Expand Your Circles, by Maggie Kraft, MSW
While we are all social animals, we differ greatly in our social needs. Living alone and being able to choose when to be with other people works well for many of us. For others, the same situation can morph into isolation and loneliness and lead to serious health repercussions. Are we doing our own thing alone and happily so, or are we missing friends, family, and community engagement? The issue really is choice.
This has nothing to with whether or not you consider yourself an introvert or an extrovert. There is a difference between choosing or preferring to spend time by yourself and being isolated and lonely. Introverts aren’t by definition lonely. Extroverts aren’t automatically not lonely.
An estimated one in five adults over age 50 are affected by isolation. (“Framework for Isolation in Adults Over 50,” AARP Foundation, May 2012) Prolonged isolation can be as bad for your health as smoking 15 cigarettes a day, (“Perspectives on Psychological Science,” Holt-Lundstad-10(2), 227-237, 2015)
Older adults who describe themselves as lonely have a 59 percent greater risk of functional decline and a 45 percent greater risk of death (“Loneliness Linked to Serious Health Problems and Death Among Older Adults,” University of California San Francisco, June 2012)
Isolation and loneliness are associated with higher rates of chronic health conditions, including heart disease, weakened immune system, depression and anxiety, dementia, including Alzheimer’s disease, admission to nursing homes, use of emergency services, and death. (“Social Disconnectedness, Perceived Isolation and Health among Older Adults,” Journal of Health and Social Behavior (2009))
The “Framework for Isolation in Adults Over 50” cites a number of factors that put us at greater risk for poor health outcomes:
• Living alone
• Mobility or sensory impairments
• Major life transitions or losses
• Low income or limited financial resources
• Being a caregiver for someone with a serious condition
• Psychological or cognitive challenges
• Inadequate social support
• Rural, unsafe and/or inaccessible neighborhood
• Transportation access challenges
• Language barriers
• Age, racial, ethnic, sexual orientation and/or gender identity barriers.
If you aren’t lonely or socially isolated, chances are you know someone who is. They may have a hard time reaching out, but if you take the time to connect you can help keep them healthy and engaged.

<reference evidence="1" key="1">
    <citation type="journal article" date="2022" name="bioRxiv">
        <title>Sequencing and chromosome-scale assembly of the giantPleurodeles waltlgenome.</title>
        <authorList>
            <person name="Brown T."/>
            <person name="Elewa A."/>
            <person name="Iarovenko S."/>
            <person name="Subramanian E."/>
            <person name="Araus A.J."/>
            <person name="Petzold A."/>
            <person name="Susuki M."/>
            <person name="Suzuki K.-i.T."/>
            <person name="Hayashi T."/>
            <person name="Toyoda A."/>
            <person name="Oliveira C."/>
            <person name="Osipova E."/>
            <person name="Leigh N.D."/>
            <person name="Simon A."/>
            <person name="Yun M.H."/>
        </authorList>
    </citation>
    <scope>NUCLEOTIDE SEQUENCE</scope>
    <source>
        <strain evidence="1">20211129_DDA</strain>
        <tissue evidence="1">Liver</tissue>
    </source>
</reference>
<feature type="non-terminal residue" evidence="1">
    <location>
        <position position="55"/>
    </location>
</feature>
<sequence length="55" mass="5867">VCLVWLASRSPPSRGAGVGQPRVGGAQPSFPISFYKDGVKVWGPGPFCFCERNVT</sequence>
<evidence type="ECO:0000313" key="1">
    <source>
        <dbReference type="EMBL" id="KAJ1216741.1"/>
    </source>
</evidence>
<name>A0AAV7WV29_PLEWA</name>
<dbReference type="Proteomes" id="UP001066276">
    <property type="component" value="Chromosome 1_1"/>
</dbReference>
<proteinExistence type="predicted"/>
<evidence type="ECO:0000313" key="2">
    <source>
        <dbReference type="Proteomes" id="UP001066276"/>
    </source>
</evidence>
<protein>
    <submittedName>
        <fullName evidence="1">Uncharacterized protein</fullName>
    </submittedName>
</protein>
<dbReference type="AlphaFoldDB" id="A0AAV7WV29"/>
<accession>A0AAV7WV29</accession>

No one expects you to be the life of the party if that isn’t your style, but being connected is critical to healthy aging. Humboldt County has a multitude of opportunities to connect, with many specifically designed for older adults. Seniors Centers in Fortuna, Ferndale, Eureka, Arcata, McKinleyville and Redway serve meals and offer a variety of classes and events. Volunteering is a great way to meet others with similar interests and participate in important and meaningful service to others. A1AA’s Senior Information Guide (found around town or online at www.a1aa.org) lists services that can help you reconnect.
Take this self-assessment* to see where you want to focus your energy.
|I live alone.||YES||NO|
|I see or talk to my family members one or more times per week.||NO||YES|
|I see or talk to my friends one or more times per week.||NO||YES|
|I provide daily care or support to a family member or friend who needs assistance with everyday tasks (such as preparing meals, providing transportation and grocery shopping.)||YES||NO|
|I generally have a ride or the transportation that I need to get where I want to go.||NO||YES|
|It is difficult or impossible to leave my home without assistance.||YES||NO|
|I feel that I make a meaningful contribution to the world or people around me.||NO||YES|
|On a weekly basis I participate in social activities with family/friends or attend organized group activities, such as church, cultural Performances, group meals, exercise classes, support groups, etc.||NO||YES|
|I often feel that I lack companionship.||YES||NO|
|I often feel left out.||YES||NO|
|If I had a problem and needed help or advice, I know someone I could rely on.||NO||YES|
|If I had good news or an interesting story to tell, I know someone I could tell.||NO||YES|
|Within the past year I have suffered a major loss or change, like death of a loved one or retirement.||YES||NO|
|TOTAL ANSWERS CIRCLED IN LEFT COLUMN||______|
2 – you are at risk of isolation. Now you are aware of the risk factors, you can take steps to avoid becoming isolated. Any of us who live alone already have one point on this tool, so it is important to find ways to make sure we maintain contact with the outside world.
3 or more – you may already be experiencing the negative consequences of isolation and would benefit from taking steps to reconnect and address the barriers that may be causing your isolation.
*The Self-Assessment tool is from the Eldercare Locator’s “Expand Your Circles” brochure.